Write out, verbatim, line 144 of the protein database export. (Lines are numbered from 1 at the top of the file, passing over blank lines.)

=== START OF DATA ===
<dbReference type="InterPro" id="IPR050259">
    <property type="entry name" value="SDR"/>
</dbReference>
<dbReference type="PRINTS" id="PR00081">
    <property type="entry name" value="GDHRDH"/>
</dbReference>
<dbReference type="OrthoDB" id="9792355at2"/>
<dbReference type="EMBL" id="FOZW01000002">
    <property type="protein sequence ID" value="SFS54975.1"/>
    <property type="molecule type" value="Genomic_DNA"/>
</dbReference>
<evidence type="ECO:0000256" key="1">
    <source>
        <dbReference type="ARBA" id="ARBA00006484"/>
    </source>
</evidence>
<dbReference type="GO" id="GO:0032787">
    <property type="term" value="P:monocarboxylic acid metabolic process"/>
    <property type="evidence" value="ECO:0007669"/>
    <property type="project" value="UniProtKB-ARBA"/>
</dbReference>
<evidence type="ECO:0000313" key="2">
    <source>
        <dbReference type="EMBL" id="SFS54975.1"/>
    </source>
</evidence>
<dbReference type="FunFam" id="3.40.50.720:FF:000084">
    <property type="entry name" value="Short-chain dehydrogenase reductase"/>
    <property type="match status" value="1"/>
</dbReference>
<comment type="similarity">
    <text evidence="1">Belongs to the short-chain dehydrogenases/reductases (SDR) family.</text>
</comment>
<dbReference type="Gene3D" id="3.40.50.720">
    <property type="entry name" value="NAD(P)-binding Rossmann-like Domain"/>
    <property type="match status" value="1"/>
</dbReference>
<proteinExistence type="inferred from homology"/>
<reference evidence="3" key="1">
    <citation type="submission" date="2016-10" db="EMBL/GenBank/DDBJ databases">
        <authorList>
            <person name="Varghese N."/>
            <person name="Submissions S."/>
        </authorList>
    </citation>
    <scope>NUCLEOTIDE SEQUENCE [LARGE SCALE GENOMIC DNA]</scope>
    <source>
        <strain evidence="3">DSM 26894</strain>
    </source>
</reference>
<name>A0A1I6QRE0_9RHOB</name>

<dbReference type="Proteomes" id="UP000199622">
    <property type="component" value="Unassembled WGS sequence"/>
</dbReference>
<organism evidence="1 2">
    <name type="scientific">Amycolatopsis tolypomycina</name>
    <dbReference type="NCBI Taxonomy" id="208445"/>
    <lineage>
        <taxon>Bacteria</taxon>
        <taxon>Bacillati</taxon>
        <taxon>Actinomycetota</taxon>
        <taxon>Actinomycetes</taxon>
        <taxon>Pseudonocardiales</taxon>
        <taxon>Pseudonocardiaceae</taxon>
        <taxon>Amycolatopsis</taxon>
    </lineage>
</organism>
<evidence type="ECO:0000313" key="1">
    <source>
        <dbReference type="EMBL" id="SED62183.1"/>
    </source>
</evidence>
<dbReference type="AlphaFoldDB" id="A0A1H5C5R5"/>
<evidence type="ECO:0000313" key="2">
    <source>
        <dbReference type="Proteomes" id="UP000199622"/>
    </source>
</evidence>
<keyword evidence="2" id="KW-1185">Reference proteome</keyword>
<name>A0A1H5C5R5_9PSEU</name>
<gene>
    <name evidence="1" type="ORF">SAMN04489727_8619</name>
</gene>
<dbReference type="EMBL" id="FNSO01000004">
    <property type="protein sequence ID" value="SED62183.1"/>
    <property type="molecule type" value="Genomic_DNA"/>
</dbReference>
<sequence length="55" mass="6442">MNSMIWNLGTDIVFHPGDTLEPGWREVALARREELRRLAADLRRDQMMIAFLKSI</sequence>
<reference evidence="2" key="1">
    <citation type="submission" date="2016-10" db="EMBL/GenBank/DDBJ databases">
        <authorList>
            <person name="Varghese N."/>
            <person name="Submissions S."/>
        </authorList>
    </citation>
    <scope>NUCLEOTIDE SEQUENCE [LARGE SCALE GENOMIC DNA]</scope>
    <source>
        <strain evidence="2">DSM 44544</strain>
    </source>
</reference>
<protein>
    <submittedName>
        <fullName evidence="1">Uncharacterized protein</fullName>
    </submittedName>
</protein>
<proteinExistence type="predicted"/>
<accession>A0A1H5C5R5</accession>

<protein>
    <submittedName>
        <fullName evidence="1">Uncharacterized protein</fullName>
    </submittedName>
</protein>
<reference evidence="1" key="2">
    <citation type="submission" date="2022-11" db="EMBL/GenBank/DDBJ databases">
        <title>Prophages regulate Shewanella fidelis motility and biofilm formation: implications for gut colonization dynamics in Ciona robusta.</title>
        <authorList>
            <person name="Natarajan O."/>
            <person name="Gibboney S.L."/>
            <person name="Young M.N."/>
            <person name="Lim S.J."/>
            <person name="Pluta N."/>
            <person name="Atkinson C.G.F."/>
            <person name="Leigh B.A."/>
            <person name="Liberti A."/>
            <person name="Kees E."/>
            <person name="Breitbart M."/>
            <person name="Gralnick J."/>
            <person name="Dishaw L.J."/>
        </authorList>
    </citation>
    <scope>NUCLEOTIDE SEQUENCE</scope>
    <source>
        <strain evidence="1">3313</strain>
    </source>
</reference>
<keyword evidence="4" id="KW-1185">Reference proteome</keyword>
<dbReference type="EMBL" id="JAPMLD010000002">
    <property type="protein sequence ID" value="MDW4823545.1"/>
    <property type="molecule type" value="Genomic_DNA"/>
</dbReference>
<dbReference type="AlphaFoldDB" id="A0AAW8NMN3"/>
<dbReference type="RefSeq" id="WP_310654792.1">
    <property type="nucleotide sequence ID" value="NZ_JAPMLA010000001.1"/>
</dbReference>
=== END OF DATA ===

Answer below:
</dbReference>